This post is part of a series of book reviews that I have been posting on this blog. Recently I took a Biblical Counseling course at Toronto Baptist Seminary. The course requires me to read through several biblical counseling books and write a “One Main Thing Paper” in response. A “One Main Thing Paper” is a two-page reflection that identifies the author’s argument and key concepts as well as draws out and develops the one main thing that I learned from the book and can apply to my ministry. I am posting each book review in case you are interested in reading any of these books.
Addictions – A Banquet in the Grave by Edward T. Welch
Human beings are worshipers. We have been created with hearts that have been designed for worship. The divine expectation and hope is that we will worship the one true God, but when we fail to do so, our hearts inevitably find something else to worship. This leads to idolatry and slavery to sin which in turn can lead to addiction. As Ed Welch argues in his book, Addictions: A Banquet in the Grave, “Addictions are ultimately a disorder of worship: we worship our desires over God. We desire the things of earth more than the One who rules it.” His book elevates the sufficiency of Scripture in speaking to addictions. “Since all Scripture addresses our fundamental disorder of worship, all Scripture is rich with application for the addict.”
His book is divided into two parts. The first part is titled “Thinking Theologically” and it helps the reader see addictions through the lens of a Christian worldview. Welch offers this definition of addiction, “Addiction is the bondage to the rule of a substance, activity, or state of mind, which then becomes the center of life, defending itself from the truth so that even bad consequences don’t bring repentance, and leading to further estrangement from God.” The Bible characterizes addition as sin, not as a disease. Welch argues, “[Sin] is something we do rather than catch, we confess it rather than treat it, the disease is in our hearts rather than our bodies, and only the forgiveness and cleansing found in the blood of the Great Physician is sufficient to bring thorough healing.” Welch equates addiction with idolatry. The addict chooses to go outside the boundaries of the kingdom of God and seek out blessing in the land of idols, much like the Israelites often did in the Old Testament. Welch explains, “Drugs and sex are the modern golden calves erected by addicts to find meaning, power, or pleasure apart from God.” He also discusses other themes that offer insight into addiction such as adultery, slavery, and foolishness. In chapter 4, Welch discusses the following stages of addiction: friendship, infatuation, love and betrayal, and worship.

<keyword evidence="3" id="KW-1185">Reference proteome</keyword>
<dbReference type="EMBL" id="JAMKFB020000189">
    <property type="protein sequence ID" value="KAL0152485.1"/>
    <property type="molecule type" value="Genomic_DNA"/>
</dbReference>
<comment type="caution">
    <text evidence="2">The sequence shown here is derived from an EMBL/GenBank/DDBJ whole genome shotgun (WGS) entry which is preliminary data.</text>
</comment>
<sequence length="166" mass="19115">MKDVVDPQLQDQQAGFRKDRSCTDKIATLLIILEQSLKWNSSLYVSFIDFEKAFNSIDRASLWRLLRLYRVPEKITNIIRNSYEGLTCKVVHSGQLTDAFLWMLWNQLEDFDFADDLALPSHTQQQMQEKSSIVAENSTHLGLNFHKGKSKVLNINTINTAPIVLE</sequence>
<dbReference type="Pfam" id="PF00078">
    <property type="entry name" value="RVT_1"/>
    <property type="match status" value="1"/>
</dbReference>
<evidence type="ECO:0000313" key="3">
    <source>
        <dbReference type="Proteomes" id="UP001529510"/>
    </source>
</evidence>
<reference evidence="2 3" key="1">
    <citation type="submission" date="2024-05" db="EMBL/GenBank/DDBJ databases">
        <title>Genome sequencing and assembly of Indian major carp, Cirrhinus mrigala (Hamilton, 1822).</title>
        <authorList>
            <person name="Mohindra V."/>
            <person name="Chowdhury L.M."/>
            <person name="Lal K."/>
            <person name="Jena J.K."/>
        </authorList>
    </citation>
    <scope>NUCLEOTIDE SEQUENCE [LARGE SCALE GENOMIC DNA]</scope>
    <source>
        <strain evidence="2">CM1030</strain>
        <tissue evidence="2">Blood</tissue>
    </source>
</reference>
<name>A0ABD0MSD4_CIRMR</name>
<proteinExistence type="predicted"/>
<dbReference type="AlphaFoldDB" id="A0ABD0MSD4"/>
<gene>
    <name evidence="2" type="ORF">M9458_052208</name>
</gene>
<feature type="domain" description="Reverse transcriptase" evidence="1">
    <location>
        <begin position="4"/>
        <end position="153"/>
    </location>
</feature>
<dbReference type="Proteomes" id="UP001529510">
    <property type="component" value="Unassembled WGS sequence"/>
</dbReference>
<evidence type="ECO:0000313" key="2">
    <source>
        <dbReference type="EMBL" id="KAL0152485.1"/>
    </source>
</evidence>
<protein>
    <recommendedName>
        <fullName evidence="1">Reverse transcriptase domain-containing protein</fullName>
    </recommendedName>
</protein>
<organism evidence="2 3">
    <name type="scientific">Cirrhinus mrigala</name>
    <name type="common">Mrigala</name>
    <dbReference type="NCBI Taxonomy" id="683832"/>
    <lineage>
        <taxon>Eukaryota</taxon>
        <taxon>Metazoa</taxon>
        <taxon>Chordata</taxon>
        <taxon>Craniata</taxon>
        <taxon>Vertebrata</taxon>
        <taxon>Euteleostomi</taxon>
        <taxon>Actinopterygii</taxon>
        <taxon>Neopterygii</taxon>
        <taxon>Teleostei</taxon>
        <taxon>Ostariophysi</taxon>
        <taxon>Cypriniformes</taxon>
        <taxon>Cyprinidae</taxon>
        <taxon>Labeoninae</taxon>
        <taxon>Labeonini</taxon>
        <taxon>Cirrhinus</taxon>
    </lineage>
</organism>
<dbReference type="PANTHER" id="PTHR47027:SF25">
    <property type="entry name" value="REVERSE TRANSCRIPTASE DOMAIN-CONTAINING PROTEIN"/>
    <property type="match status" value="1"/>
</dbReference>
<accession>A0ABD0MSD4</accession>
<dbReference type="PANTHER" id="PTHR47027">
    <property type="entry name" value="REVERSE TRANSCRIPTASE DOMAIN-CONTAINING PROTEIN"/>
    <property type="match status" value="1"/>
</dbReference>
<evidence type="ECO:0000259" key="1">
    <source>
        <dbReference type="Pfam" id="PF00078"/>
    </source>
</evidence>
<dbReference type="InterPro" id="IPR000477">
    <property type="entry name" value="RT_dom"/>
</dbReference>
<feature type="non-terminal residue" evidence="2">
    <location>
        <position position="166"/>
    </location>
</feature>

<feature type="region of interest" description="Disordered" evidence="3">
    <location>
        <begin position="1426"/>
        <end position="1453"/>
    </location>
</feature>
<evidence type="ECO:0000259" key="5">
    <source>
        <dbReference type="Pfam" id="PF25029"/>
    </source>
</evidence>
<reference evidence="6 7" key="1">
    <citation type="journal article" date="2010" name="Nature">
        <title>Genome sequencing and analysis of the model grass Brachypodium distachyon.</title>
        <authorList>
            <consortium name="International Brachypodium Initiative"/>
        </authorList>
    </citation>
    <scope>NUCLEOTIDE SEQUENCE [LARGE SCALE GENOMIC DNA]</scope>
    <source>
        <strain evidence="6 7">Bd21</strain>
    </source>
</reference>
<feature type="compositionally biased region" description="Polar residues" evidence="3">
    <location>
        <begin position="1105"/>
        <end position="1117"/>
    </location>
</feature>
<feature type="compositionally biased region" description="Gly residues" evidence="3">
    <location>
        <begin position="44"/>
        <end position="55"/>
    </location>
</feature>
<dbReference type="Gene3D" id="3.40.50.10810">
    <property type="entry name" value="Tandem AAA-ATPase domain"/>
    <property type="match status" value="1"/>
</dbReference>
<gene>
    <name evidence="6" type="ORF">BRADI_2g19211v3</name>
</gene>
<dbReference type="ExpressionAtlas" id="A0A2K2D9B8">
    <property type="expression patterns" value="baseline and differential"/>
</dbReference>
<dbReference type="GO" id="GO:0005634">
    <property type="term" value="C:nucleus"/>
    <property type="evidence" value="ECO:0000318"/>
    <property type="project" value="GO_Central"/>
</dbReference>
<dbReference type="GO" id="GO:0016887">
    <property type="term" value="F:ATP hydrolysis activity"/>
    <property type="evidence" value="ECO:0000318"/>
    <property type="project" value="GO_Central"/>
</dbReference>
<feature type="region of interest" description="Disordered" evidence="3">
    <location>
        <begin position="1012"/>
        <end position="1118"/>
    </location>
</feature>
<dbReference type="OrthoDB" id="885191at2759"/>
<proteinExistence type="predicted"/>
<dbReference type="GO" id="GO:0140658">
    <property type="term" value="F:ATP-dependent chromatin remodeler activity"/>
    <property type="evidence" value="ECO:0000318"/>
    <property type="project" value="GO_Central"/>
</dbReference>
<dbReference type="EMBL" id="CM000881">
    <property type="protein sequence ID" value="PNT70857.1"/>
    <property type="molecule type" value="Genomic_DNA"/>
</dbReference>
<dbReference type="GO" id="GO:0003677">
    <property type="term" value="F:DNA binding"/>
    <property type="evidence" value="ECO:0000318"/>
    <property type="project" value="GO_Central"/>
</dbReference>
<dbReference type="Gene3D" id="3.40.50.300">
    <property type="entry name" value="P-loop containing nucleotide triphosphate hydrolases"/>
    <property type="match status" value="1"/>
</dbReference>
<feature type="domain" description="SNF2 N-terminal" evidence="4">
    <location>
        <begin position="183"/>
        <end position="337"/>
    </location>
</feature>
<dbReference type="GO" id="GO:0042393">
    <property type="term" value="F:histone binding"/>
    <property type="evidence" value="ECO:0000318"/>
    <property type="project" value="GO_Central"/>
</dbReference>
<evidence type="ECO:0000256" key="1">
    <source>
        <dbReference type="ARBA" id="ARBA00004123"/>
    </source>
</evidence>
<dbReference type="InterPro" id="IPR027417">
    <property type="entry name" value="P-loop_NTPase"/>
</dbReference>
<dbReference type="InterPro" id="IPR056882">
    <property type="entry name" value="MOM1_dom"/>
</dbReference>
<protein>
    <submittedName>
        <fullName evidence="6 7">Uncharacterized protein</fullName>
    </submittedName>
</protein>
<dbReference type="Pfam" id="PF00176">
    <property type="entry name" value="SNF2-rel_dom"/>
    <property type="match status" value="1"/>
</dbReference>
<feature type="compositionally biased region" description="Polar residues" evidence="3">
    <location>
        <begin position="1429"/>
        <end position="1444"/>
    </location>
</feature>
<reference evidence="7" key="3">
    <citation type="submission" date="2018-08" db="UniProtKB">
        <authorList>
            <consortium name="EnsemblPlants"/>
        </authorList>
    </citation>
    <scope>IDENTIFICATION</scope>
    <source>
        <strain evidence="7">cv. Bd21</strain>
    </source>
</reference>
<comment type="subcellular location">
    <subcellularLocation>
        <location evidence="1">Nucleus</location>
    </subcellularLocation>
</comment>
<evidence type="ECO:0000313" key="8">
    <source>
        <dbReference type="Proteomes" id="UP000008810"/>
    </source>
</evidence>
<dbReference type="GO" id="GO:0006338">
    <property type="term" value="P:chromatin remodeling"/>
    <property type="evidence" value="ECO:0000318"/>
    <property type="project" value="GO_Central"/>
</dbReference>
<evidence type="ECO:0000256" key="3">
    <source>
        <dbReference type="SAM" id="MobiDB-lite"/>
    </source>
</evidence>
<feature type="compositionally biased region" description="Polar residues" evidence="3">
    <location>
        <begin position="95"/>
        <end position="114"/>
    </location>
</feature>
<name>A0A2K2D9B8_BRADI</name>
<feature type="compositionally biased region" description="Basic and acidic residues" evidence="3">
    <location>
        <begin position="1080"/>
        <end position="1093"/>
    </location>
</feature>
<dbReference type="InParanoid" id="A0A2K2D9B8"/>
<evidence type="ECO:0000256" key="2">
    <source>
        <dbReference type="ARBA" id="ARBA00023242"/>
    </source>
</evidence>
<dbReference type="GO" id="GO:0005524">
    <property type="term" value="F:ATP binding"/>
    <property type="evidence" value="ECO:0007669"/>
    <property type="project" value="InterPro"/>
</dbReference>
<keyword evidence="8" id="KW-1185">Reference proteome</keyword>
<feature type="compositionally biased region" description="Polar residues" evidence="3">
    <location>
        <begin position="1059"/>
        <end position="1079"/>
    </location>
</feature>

The second part of his book is titled “Essential Theological Themes.” This section of the book is devoted to finding hope and healing for the addict in the pages of Scripture and in the person and work of Jesus Christ. This section is both theological and practical. Welch gives wise counsel and biblical insight in how to confront with truth and minister God’s grace to addicts. This takes a lot of time, effort, and patience. In all of this, “Your purpose is to lead them away from slavery to their addictive desires to freedom as they worship and obey the Lord of Lords.” The final answer to everything, including addiction is “the holiness of God demonstrated in the death and resurrection of Christ.”
Although there were many helpful takeaways gleaned from this book, the one main takeaway for me is how to properly think about addictions from a Christian worldview. Scripture has far more to offer the addict than a few specific texts on drunkenness (e.g. Ephesians 5:18). When we rightly understand addiction as idolatry, suddenly there is a whole myriad of texts that can offer warnings and wisdom to the addict. When we rightly understand addiction as idolatry, the final solution is not cutting oneself off from the substance they abuse and never returning to it, but rather it is learning to find a greater satisfaction in the God they must worship.
 Edward T. Welch, Additions: A Banquet in the Grave (Philipsburg, NJ: P&R Publishing, 2001), 251.
 Ibid., xvi.
 Ibid., 35.
 Ibid., 61.
 Ibid., 47.
 Ibid., 53.
 Ibid., 136.
 Ibid., 150.